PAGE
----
This year instead of shooting Sporting Clays for fun and practice for hunting I have joined the CSCA (Colorado SCA) and I am attempting to become a better shooter. I am presently in “D” class, but will probably be placed in C in the next couple shoots. Although I can normally go out and shoot a course and score in the high 70’s, the stations are a lot tougher for the CSCA Shoots and I am having a tough time with Long Springing Teal, Long incomers, and Long 40 yard crossers.
I shoot a Beretta 682 with 30″ barrels and shoot all three methods. I predominantly shoot Maintained lead or Move Mount Shoot, but I think this is causing me to stop my swing or stab at the clays so I have gone more to pull away and am improving. Can you give me some pointers on how you shoot these shots. I need some help.
Also I’m in search of an instructor. Can you give me some advise on what questions I need to ask to find the correct instructor. How about the instructors NSCA Level. Do you think this matters at this time. I live in Denver, CO and based on the list in “Sporting Clays Magazine”, we only have Level II’s and I’s. Can you recommend any instructors in the area or even recommend a school to attend out of State.
It is hard for me to recommend local instructors I haven’t met. I guess that the NSCA instructors are your best bet, but you might also be able to get a lesson from one of the traveling schools.
There are no hard and fast rules of how to shoot certain birds because each presentation varies to a slight degree, but here is how I generally handle the birds you mention.
Teal: Everyone has trouble with long teal. If they are going pretty much straight up, I have had the best luck swinging up through them. I generally start my muzzle right on the trap and shoot as quickly as possible using swing-through. This works fine on a vertical bird, but not on those really sneaky “leaning” teal that you always seem to shoot over the top. With a teal that is half way between a teal and a trap target, I wait it out and shoot it at the crest or a little before.
Long Incomers: The biggest problem with these is riding the bird. Try this. Follow the bird with your muzzle as it comes in, but don’t mount the stock to your face until you are ready to shoot. When you decide to take the bird, mount and fire right away. The more time you spend with your face on the stock, the bigger the chance of missing a slow incomer.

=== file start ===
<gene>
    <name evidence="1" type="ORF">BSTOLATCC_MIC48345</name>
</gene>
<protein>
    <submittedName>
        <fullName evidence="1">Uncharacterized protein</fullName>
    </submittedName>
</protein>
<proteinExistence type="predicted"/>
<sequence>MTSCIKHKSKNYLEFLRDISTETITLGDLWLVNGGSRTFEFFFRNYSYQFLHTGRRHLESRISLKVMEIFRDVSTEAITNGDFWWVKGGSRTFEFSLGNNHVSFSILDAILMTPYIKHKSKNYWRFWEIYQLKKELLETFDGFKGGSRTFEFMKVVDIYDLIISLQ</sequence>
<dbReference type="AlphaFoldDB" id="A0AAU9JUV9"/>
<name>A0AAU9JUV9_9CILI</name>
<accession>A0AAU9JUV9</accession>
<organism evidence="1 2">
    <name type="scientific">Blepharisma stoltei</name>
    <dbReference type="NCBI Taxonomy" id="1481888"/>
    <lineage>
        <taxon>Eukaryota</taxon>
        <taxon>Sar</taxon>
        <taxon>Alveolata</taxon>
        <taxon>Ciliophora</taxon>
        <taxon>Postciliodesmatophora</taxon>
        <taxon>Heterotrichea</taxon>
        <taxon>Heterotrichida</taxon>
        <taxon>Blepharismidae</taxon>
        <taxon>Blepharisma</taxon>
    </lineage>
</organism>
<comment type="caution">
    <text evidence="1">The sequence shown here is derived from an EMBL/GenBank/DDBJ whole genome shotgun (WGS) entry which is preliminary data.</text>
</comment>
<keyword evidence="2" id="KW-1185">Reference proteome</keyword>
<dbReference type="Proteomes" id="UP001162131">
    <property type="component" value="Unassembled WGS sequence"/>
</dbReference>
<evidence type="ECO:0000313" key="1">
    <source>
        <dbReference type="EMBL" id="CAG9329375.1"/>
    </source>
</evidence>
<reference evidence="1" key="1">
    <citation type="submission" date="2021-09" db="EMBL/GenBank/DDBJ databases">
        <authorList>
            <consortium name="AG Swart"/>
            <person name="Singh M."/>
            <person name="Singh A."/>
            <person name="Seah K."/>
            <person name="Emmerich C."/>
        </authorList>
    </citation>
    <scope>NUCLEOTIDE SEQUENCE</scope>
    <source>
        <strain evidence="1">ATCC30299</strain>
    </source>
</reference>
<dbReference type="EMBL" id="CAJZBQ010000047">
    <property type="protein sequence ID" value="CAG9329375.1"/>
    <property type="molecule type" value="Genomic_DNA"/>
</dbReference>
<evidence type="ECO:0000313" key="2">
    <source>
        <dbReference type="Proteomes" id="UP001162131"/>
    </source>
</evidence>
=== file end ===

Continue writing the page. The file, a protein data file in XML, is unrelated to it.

40 Yard Crosser: I try to sustain these, but also make a point of making a good follow through. Here the follow through is vitally important, even more so than elsewhere. Also, watch the height. It is very common to shoot over long crossers, especially if you take them a bit late.
Shotgun Report’s Technoid
(Often in error, never in doubt.)
Tip on long incommer’s . Correct, keep that gun out of your face, but if the target is coming straight at you, close your NON DOMINANT eye, and rifle shoot them. If there is any movement either right or left…….ALL BETS ARE OFF, WON’T WORK, but for straight incoming targets, IT IS DEADLY.
Bruce……while I don’t disagree with you often, I do here. You are speaking to a new shooter, and for what you are telling him, he will have nothing but heartache. For those teals, if you ask him to swing through, he will have no idea where he is due to gun speed, and will most surely shoot over the top. However, if you ask him to move from the bottom up, with the target above his barrel as soon as he confirms the target is coming down, just over the top, he should see a space between bird and barrel, and when he does, pull the trigger. He never occludes the target as he swings through, and he will see everything through the entire shot process. He is really shooting diminishing lead, but he does not know that. That method promotes good gun management, and he will most likely not shoot over the top due to gun speed. He may still shoot over the top, but most of the time it is due to his brain not believing how much space he really needs. For long crosser’s, to shoot sustained lead, he must first know what that lead is. He has no clue, so if he inserts the muzzle, on the front edge of the target, runs with it a bit to establish a bird/barrel relationship, then pulls away, he will have much more success. He does not need to know what the lead is, he just needs to pull away and see space. In this manner he will never move faster than the target, until he pulls away, and again promotes good gun management. As long as he follows the target line, his muzzle will always be in the correct spot. All this assumes he will focus on the target, and his brain will allow him to shoot out in space, instead of “check things” at the trigger pull. I have found especially with a new shooter, with sustained lead, they always want to check how much lead they have, because they are never sure of how much. In pull away, they just need to confirm “space”, not how much. Yes, it can promote a little bit of gun speed, but at distance, targets usually are perceived as slower anyway, so it usually is not an issue.
Remember this is just an observation from one instructor, and there are more ways to skin a cat that than one way, but over the years of teaching, this is just one mans observation, and that and $1.00 will get you a cup of coffee at McDonald’s.
Thanks for much for your very astute observations. Yes, there are different ways of doing things, but what you suggest based on your considerable experience certainly has merit. Perhaps if I followed your advice, instead of my own, I’d hit more of those pesky targets.